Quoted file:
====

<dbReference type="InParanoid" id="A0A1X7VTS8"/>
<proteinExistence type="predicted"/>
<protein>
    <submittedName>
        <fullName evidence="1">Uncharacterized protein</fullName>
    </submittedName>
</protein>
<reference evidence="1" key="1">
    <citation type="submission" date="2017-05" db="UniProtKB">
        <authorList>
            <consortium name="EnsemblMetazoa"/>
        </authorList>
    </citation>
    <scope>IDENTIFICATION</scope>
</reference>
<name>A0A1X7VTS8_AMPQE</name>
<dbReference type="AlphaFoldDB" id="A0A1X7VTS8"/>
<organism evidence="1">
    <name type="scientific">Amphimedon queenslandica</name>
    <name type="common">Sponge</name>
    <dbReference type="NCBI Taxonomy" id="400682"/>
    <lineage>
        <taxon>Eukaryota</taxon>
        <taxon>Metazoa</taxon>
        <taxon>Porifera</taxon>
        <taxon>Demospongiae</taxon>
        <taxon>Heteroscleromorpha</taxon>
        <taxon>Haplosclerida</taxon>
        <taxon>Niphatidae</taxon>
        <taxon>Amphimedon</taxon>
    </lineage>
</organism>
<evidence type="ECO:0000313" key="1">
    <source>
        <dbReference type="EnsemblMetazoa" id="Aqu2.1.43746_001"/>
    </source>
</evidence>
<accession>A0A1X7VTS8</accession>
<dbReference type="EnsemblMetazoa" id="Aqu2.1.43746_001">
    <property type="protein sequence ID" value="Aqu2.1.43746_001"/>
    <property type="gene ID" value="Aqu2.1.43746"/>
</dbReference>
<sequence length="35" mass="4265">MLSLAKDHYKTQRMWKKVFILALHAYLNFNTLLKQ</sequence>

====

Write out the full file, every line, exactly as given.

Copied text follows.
<dbReference type="InParanoid" id="A0A1X7VTS8"/>
<proteinExistence type="predicted"/>
<protein>
    <submittedName>
        <fullName evidence="1">Uncharacterized protein</fullName>
    </submittedName>
</protein>
<reference evidence="1" key="1">
    <citation type="submission" date="2017-05" db="UniProtKB">
        <authorList>
            <consortium name="EnsemblMetazoa"/>
        </authorList>
    </citation>
    <scope>IDENTIFICATION</scope>
</reference>
<name>A0A1X7VTS8_AMPQE</name>
<dbReference type="AlphaFoldDB" id="A0A1X7VTS8"/>
<organism evidence="1">
    <name type="scientific">Amphimedon queenslandica</name>
    <name type="common">Sponge</name>
    <dbReference type="NCBI Taxonomy" id="400682"/>
    <lineage>
        <taxon>Eukaryota</taxon>
        <taxon>Metazoa</taxon>
        <taxon>Porifera</taxon>
        <taxon>Demospongiae</taxon>
        <taxon>Heteroscleromorpha</taxon>
        <taxon>Haplosclerida</taxon>
        <taxon>Niphatidae</taxon>
        <taxon>Amphimedon</taxon>
    </lineage>
</organism>
<evidence type="ECO:0000313" key="1">
    <source>
        <dbReference type="EnsemblMetazoa" id="Aqu2.1.43746_001"/>
    </source>
</evidence>
<accession>A0A1X7VTS8</accession>
<dbReference type="EnsemblMetazoa" id="Aqu2.1.43746_001">
    <property type="protein sequence ID" value="Aqu2.1.43746_001"/>
    <property type="gene ID" value="Aqu2.1.43746"/>
</dbReference>
<sequence length="35" mass="4265">MLSLAKDHYKTQRMWKKVFILALHAYLNFNTLLKQ</sequence>